After they had finished, the mother called them over to help in the garden. The girl and her mother were soon engaged in a lively conversation about the upcoming quilting bee with some of their friends.

"Nan, dear," said the mother, pausing in her conversation, "it is unlike you to be so quiet. Just yesterday, you were talking up a storm about how a patchwork quilt is just like one of those jigsaw puzzles in John McGregor's store. You and Cathrine stared at them all morning the last time we were in town, before the world fell apart."

OK, Rachel thought, this is odd, the mother must be my mother and the girl must be Cathrine. My sister, maybe? I wonder . . .

Her mother interrupted her thoughts, exclaiming how time did fly and telling her to go help her sister take the wash off the line. Their working in the garden, while holding up a decent conversation, had taken all afternoon!

The phrase "time flies when you're having fun" came to Rachel's mind, but fun wasn't the exact word to describe it. Now she knew why the girls in the puzzle weren't smiling.

*          *          *

Dinner had been interesting for Rachel, meeting the farmer who was supposedly her father and the boy with the cows who was her brother. Having onion soup and brown bread to eat instead of lasagna was also different.

Now she and Cathrine were talking up in the loft where they should have been sleeping. Actually, Cathrine was doing most of the talking. She kept referring to fun times they had enjoyed together before the world had fallen apart. Rachel, of course, had no idea what Cathrine was talking about and nodded her head in agreement, as Cathrine fondly recalled trips to town and Independence Day celebrations.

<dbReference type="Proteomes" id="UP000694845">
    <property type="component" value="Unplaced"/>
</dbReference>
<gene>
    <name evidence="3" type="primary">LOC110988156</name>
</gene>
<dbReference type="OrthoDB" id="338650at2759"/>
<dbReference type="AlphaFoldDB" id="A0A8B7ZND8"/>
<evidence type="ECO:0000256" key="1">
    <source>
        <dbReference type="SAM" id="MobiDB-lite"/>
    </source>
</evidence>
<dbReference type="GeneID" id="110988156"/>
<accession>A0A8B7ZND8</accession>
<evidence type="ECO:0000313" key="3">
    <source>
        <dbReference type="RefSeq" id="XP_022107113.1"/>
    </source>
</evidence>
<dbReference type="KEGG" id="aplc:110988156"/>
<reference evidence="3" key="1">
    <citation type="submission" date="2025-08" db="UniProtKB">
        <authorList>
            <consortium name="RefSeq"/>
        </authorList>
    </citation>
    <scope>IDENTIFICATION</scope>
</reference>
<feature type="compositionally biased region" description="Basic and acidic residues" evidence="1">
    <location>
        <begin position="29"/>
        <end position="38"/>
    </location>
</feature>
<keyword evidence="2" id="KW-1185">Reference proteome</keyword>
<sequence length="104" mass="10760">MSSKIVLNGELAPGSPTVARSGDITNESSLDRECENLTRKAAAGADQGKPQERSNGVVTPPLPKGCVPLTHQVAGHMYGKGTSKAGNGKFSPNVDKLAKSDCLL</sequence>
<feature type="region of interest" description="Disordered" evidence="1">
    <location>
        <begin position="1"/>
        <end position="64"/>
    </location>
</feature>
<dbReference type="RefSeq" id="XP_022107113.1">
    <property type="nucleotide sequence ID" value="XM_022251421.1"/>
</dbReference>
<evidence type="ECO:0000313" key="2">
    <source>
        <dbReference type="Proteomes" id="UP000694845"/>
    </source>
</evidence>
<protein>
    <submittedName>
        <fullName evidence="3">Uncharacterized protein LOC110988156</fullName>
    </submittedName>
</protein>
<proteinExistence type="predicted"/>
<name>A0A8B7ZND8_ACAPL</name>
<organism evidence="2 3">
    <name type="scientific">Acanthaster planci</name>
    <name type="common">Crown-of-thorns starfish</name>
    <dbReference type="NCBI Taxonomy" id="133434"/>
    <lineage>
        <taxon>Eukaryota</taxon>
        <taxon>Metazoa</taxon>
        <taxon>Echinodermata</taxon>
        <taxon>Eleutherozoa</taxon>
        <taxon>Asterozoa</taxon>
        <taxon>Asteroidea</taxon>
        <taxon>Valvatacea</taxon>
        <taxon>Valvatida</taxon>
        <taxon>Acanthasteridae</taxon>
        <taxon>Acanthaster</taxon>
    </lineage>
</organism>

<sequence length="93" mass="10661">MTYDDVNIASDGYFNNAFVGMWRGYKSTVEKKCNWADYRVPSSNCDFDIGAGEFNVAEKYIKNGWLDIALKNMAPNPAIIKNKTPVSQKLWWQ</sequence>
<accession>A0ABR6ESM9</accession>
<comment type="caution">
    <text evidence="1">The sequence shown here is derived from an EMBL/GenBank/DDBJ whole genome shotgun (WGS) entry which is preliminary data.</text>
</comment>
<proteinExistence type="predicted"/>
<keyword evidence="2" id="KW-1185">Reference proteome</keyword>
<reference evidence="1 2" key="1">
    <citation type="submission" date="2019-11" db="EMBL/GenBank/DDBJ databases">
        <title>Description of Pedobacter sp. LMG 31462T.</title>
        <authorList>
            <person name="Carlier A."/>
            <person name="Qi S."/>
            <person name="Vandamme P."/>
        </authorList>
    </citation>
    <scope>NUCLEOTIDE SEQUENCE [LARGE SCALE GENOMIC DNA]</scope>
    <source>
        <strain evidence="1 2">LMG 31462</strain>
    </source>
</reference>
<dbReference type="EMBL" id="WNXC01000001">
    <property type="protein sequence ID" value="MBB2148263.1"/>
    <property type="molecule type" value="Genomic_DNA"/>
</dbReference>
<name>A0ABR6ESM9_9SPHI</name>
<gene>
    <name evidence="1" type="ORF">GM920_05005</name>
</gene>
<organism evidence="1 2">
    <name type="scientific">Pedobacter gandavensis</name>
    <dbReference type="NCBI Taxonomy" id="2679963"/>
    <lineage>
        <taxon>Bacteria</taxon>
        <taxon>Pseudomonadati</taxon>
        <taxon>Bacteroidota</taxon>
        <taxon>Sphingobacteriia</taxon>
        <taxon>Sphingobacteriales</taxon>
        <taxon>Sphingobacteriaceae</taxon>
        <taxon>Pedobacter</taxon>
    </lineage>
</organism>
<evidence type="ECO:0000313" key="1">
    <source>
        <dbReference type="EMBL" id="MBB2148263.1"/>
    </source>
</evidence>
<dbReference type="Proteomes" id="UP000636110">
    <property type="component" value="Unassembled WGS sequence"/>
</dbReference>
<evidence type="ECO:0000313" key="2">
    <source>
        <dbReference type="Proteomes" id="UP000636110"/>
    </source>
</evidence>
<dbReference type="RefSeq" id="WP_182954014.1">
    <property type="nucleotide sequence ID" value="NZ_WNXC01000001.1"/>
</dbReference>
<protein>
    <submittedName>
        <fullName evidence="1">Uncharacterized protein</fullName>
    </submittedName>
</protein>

"Cathrine," Rachel asked abruptly, "what is this about the world falling apart?"

"Oh, Nan, don't be dense," Cathrine replied. "You were the one in tears over not being able to go to McGregor's store because the world was broken. And call me Cath; you always used to. What's wrong with you? You've been so mindless lately."

Rachel shrugged, rolled over, and went to sleep.

*          *          *

All the next day Rachel was kept busy with endless chores: working in the garden, sewing, and cooking. As she labored, she pondered what everyone meant by the world "falling apart." That was the reason for no trips to town, and why they were isolated on the farm. Then she realized that she was in a puzzle, and what did people do to puzzles after they had been put together? They took them apart, of course! That was why her puzzle-family couldn't go off the farm; the puzzle wasn't fully put together. But how could they ever go to town, if there was no town on the puzzle? Oh, this was all so confusing. But anyway, Rachel thought, not everything has to make sense.

Rachel turned her attention to herself. She realized that she had to get off the farm and out of the puzzle, if at all possible. She figured that in order to get out of the puzzle, it would have to be put together. But how could she do that if she was in the puzzle? It was all too much for her to fathom.